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Lets assume that we have a theoretical model in this specification to test conditional convergence:

\begin{equation} \frac{1}{T} \ln\left(\frac{y_{it}}{y_{it-1}}\right) = a - (1 - e^{-\beta T})\ln(y_{it-1}) + (1 - e^{-\beta T})\ln(s_{it}) - (1 - e^{-\beta T})\ln(n_{it} + g + \delta) + \varepsilon_{it} \end{equation}

I know that the least squares method is not the best method to estimate the above model. However, I nevertheless use it to compare the results with other methods.

With this estimation method, I get a statistically significant (and negative) coefficient of the initial GDP per capita variable, but the coefficients of all other variables are not statistically significant. In this case, would you say that conditional convergence as a hypothesis is rejected by using this method?

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  • $\begingroup$ This could be a more valuable question (and might encourage others to provide answers) if you provided a definition of what you mean by conditional convergence. $\endgroup$
    – BKay
    Dec 17, 2023 at 15:48

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Let me clarify the concepts of absolute and conditional convergence:

The hypothesis that poor economies tend to grow faster per capita than rich ones without conditioning on any other characteristics of economies is referred to as absolute convergence (or unconditional convergence). This implies convergence in income per capita levels. The most elementary absolute convergence test (also known as the unconditional $\beta$-convergence test) reads \begin{equation} \frac{1}{T}[log(y_{it})-log(y_{i,t-T})] = \alpha + \beta log (y_{i,t-T}) + u_{it} \end{equation}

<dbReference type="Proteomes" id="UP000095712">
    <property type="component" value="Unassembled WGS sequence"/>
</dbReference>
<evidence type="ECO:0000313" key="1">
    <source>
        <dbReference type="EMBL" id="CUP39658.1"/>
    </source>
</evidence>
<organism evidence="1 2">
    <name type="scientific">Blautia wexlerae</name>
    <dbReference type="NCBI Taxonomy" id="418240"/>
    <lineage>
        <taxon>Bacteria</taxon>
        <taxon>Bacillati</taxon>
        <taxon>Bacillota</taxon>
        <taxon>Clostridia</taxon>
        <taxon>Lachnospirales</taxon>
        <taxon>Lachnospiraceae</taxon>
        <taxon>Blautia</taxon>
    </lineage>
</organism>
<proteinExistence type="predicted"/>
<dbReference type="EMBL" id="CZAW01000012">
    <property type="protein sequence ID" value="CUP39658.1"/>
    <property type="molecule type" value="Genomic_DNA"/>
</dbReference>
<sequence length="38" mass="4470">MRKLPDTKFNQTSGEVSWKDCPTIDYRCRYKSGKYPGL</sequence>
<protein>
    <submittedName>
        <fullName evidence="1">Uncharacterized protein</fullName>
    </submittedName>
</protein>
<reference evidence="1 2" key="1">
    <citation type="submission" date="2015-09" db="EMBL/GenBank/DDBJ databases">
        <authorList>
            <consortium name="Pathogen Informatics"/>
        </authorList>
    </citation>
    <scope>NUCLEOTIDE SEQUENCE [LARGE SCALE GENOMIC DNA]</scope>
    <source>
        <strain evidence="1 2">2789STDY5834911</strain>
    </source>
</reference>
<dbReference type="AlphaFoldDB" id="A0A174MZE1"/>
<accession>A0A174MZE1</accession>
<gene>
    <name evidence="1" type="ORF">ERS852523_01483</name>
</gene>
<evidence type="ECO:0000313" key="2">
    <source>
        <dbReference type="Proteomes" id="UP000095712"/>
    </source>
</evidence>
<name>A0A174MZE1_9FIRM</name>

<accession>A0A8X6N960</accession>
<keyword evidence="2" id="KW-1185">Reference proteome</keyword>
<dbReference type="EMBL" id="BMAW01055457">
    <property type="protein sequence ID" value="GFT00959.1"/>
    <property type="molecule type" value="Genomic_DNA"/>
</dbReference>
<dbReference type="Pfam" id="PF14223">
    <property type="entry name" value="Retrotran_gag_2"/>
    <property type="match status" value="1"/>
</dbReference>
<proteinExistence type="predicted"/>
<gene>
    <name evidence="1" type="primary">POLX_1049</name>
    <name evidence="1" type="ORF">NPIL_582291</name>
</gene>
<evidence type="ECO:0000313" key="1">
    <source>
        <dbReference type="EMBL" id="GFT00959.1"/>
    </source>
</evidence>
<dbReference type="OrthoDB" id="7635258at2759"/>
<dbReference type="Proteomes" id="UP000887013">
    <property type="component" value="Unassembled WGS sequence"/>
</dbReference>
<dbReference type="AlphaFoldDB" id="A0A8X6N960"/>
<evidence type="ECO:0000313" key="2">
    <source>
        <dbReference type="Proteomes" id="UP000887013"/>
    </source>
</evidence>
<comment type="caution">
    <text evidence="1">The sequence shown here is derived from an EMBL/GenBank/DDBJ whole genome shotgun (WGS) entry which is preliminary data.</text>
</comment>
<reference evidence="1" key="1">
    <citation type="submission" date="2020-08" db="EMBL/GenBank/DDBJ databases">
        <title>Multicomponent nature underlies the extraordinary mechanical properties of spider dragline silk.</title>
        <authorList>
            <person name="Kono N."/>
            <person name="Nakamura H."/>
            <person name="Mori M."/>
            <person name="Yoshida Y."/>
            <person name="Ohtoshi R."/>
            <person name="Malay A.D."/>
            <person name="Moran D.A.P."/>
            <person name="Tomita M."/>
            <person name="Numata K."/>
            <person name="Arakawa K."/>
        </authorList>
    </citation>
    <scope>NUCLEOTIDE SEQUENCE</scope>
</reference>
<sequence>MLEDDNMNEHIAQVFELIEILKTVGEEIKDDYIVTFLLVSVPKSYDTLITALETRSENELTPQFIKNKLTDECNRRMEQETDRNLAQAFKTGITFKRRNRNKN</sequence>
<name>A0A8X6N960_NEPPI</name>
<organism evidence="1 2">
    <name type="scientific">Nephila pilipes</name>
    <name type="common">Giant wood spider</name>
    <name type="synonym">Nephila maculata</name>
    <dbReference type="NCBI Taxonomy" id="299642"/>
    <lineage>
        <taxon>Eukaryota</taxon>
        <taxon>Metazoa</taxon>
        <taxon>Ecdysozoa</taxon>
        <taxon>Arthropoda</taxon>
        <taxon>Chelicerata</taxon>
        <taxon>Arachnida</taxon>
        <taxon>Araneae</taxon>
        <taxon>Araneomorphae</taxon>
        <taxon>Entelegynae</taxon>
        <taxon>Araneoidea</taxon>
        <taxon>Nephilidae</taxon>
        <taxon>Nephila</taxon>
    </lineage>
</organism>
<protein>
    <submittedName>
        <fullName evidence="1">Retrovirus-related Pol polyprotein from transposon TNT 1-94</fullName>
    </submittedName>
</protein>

The test for absolute converge reads:

\begin{equation} H_0: \beta=0 \\ H_1: \beta<0 \end{equation} If you can reject $H_0$, you have evidence of absolute convergence. In this equation, we are investigating how country’s gross domestic product (GDP) per capita today depends on its GDP per capita in the past (unconditional convergence).

When studying conditional convergence, we investigate whether the relationship between the growth rate in GDP per capita and the initial level of GDP per capita is different when conditioning on various determinants or “correlates” of growth. Correlates of growth can be human capital, the % of investments over GDP, and so on. Conditioning on the correlates of growth means to augment the initial regression equation as

\begin{equation} \frac{1}{T}[log(y_{it})-log(y_{i,t-T})] = \alpha + \beta log (y_{i,t-T}) + x_{it} \gamma + u_{it} \end{equation}

where $\gamma$ is a $K$-dimensional column vector of parameters and $x$ is a $K$-dimensional row vector of conditioning variables that determine the steady-state value of GDP per capita variables such as rates of physical and human capital accumulation. In this case, countries are assumed to have different steady states only because of the microeconomic variation controlled for by the inclusion of $x$ and a negative estimated value of $\beta$ is taken as evidence that each is converging to its particular steady state. Such tests are called tests of “conditional convergence” to distinguish them from tests of “absolute convergence” based on the first equation.

To answer your question, if in your equation you get a negative and statistically significant $\hat{\beta}$, you have found evidence of conditional convergence. Even if the other predictors have non statistically significant coefficients, you don't care as long as the adjusted R-squared has improved and the coefficients on the other variables are jointly statistically significant (you need an F-test).

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  • $\begingroup$ Thank you, your comment helped me a lot!!! $\endgroup$
    – kostas2323
    Dec 19, 2023 at 23:34

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